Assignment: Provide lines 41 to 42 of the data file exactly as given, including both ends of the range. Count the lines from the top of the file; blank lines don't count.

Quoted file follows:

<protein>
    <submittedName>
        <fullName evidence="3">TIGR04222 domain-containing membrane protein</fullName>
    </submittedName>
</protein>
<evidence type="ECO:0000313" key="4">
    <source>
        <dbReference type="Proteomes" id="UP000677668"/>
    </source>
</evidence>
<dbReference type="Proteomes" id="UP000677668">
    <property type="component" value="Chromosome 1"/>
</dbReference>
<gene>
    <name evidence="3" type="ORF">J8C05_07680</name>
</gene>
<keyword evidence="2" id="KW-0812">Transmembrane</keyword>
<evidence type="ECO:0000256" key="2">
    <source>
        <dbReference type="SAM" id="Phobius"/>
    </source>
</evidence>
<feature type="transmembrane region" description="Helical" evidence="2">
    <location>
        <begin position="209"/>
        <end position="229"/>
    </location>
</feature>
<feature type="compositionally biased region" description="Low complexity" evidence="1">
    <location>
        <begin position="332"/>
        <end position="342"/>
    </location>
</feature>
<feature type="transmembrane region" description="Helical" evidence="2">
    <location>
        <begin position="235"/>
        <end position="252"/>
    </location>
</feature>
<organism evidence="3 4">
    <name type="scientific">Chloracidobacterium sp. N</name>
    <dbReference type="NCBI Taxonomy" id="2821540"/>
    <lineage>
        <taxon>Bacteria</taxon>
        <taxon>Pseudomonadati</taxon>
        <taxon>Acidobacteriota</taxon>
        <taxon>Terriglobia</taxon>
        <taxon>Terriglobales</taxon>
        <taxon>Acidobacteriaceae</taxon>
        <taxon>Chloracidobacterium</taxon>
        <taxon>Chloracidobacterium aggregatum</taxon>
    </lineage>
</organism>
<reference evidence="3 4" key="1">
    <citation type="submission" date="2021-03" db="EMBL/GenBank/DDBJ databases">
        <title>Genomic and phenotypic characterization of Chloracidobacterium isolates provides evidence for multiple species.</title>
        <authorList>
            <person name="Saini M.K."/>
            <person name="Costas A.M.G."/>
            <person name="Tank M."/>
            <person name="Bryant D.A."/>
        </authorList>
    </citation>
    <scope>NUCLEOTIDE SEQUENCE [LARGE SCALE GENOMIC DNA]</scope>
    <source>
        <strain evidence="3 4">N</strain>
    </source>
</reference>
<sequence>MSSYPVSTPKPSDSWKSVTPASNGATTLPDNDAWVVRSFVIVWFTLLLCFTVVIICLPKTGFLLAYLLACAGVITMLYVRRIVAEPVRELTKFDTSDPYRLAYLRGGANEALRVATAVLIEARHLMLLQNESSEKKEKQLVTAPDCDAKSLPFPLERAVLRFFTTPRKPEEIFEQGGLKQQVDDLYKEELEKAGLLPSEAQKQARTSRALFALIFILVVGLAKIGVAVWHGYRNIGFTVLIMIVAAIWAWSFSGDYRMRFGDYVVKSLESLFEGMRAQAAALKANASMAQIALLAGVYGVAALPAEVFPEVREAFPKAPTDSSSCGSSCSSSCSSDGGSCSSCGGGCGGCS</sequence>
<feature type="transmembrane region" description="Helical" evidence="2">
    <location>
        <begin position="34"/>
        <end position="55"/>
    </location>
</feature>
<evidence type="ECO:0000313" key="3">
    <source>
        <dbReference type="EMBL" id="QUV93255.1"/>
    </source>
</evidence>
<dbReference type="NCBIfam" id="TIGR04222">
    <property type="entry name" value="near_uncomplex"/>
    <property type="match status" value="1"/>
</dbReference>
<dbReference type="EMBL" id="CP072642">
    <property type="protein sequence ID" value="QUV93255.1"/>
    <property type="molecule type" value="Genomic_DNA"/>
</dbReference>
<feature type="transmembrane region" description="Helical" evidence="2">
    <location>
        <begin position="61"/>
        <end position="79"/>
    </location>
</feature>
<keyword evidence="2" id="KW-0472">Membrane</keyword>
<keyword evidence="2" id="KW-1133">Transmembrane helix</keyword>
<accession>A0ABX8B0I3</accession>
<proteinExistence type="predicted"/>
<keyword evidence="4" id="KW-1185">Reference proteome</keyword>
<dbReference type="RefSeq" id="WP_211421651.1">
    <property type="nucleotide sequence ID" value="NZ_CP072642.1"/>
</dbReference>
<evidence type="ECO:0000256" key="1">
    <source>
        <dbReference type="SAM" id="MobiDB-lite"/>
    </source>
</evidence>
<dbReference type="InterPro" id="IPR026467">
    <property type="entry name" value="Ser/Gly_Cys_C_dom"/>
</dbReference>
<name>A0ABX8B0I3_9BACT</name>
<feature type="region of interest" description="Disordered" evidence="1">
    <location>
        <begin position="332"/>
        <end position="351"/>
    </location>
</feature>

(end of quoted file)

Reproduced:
<organism evidence="3 4">
    <name type="scientific">Chloracidobacterium sp. N</name>